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Archive for December, 2007

H-1B Visa Extensions Beyond Six Years Under AC21 – The Statutes

December 31st, 2007 Comments off

In the upcoming days and weeks, I’ll be posting information about H-1B extensions beyond the general 6-year limit aka 7th year H-1B extensions. These types of H-1B extensions can be extremely complicated and fact specific. But the information should help provide a solid foundation.

It’s always best to start with the statutes. Under the American Competitiveness in the Twenty-First Century Act (AC21), H-1B extensions beyond the sixth year can be valid for either 1 year or 3 years.

 

Statute for 3-Year H-1B Extension Under AC21 –

Sec. 104(c) One-Time Protection Under Per Country Ceiling.
Notwithstanding section 214(g)(4) of the Immigration and Nationality Act (8 USC 1184(g)(4)), any alien who–

  1. is the beneficiary of a petition filed under section 204(a) of that Act for a preference status under paragraph (1), (2), or (3) of section 203(b) of that Act; and
  2. is eligible to be granted that status but for application of the per country limitation applicable to immigrants under those paragraphs,

may apply for, and the Attorney General may grant, an extension of such nonimmigrant status until the alien’s application for adjustment of status has been processed and a decision is made theron.

 

Statute for 1-Year H-1B Extension Under AC21 –

Sec. 106(a). Special Provisions in Cases of Lengthy Adjudications.
(a) Exemption From Limitation – The limitation contained in section 214(g)(4) of the Immigration and Nationality Act (8 USC 1184(g)(4)) with respect to the duration of authorized stay shall not apply to any nonimmigrant alien previously issued a visa or otherwise provided nonimmigrant status under section 101(a)(15)(H)(i)(b) of that Act on whose behalf a petition under section 204(b) of that Act to accord the alien immigrant status under section 203(b) of that Act, or an application for adjustment of status under section 245 of that Act to accord the alien status under such section 203(b), has been filed, if 365 days or more have elapsed since —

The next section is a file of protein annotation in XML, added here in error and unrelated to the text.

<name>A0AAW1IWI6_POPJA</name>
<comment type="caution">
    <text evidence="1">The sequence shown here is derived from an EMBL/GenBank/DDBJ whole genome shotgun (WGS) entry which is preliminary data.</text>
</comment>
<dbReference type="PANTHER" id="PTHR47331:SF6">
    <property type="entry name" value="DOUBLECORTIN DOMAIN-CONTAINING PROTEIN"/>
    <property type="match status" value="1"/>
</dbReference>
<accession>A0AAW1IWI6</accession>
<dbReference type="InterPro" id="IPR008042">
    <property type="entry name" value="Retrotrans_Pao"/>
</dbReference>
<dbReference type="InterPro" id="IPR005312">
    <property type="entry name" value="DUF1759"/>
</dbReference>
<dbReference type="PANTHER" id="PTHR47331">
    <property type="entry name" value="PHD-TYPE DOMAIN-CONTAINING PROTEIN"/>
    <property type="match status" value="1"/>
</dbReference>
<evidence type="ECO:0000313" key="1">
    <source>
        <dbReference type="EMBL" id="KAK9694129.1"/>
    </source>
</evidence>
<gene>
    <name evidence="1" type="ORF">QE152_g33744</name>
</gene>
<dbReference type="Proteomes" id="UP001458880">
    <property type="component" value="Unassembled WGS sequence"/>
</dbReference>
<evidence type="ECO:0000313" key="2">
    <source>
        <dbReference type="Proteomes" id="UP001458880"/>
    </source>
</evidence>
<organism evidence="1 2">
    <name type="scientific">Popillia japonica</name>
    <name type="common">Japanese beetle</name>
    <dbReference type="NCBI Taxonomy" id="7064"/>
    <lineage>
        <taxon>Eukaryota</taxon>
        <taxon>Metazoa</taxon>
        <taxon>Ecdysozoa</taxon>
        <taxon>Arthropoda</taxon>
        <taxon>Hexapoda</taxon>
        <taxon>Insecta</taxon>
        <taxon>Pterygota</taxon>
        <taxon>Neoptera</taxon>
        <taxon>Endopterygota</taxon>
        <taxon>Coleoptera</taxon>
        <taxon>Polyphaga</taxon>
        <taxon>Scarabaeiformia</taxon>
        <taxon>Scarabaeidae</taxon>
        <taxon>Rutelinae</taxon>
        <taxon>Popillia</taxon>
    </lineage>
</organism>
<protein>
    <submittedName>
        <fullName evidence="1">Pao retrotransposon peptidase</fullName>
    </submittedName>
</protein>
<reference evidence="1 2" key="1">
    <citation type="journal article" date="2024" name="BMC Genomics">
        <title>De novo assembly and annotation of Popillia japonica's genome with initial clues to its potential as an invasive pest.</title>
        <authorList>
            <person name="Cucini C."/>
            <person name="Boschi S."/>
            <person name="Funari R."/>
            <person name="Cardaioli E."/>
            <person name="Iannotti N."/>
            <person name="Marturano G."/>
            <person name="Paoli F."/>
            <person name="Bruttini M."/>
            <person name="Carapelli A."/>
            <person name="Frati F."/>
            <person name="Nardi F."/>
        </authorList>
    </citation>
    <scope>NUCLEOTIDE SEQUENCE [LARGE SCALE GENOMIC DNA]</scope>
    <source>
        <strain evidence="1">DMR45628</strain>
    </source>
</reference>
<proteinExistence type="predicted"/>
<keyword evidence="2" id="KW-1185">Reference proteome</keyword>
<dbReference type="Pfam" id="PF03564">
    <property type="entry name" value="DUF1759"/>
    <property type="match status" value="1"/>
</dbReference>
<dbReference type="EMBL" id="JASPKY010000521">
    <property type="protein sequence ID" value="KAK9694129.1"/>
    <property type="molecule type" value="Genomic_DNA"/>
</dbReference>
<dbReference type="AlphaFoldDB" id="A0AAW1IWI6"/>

1. the filing of a labor certification application on the alient’s behalf (if such certification is required for the alien to obtain status under such section 203(b)); or
  2. the filing of the petition under such section 204(b).

(b) Extension of H-1B Worker Status – The Attorney General shall extend the stay of an alien who qualifies for an exemption under subsection (a) in one-year increments until such time as a final decision is made on the alien’s lawful permanent residence.

Conclusion

The statutes are a great starting point. But you need the regulations and other guidance from USCIS to really understand H-1B extensions beyond the 6 years. Regulations, guidance, and come of my own insight to follow.

USCIS Filing Fees in 2008

December 19th, 2007 Comments off

USCIS Filing Fees

  • Petition for Nonimmigrant Worker I-129 equals $320
  • Petition for Alien Relative I-130 equals $355
  • Application for Travel Document I-131 equals $305
  • Immigrant Petition for Alien Worker I-140 equals $475
  • Notice of Appeal or Motion I-290B equals $585
  • Application To Register Permanent Residence or Adjust Status I-485 equals *$930 plus a biometrics fee of $80; the fee total is $1,010
  • Supplement A to Form I-485 (under Section 245(i) of the Immigration and Nationality Act) equals $1,000
  • Application To Extend/Change Nonimmigrant Status I-539 equals $300
  • Application for Waiver of Ground of Inadmissibility I-601 equals $545
  • Application for Waiver of the Foreign Residence Requirement (under Section 212(e) of the Immigration and Nationality Act) I-612 equals $545
  • Request for Premium Processing Service I-907 equals $1,000
  • Application for Naturalization N-400 equals **$595 plus a biometrics fee of $80; the fee total is $675

* There is no fee for applicants who are filing Form I-485 based on having been admitted to the United States as a refugee. Applicants 79 years of age or older are not charged a biometric fee; the fee total is $930. Applicants under 14 years of age: – Filing with the I-485 application of at least one parent have a fee total of $600 – Not filing with the I-485 application of at least one parent have a fee total of $930

**Applicants 75 years of age or older are not charged a biometric fee; their fee total is $595. No fee is required for military applicants filing under Section 328 and 329 of the INA.

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Visa Bulletin – December 2007

December 14th, 2007 No comments

Employment-Based Visa Bulletin – December 2007:

December 2007 Visa Bulletin - Employment

Family-Based Visa Bulletin – December 2007:

December 2007 Visa Bulletin - Family

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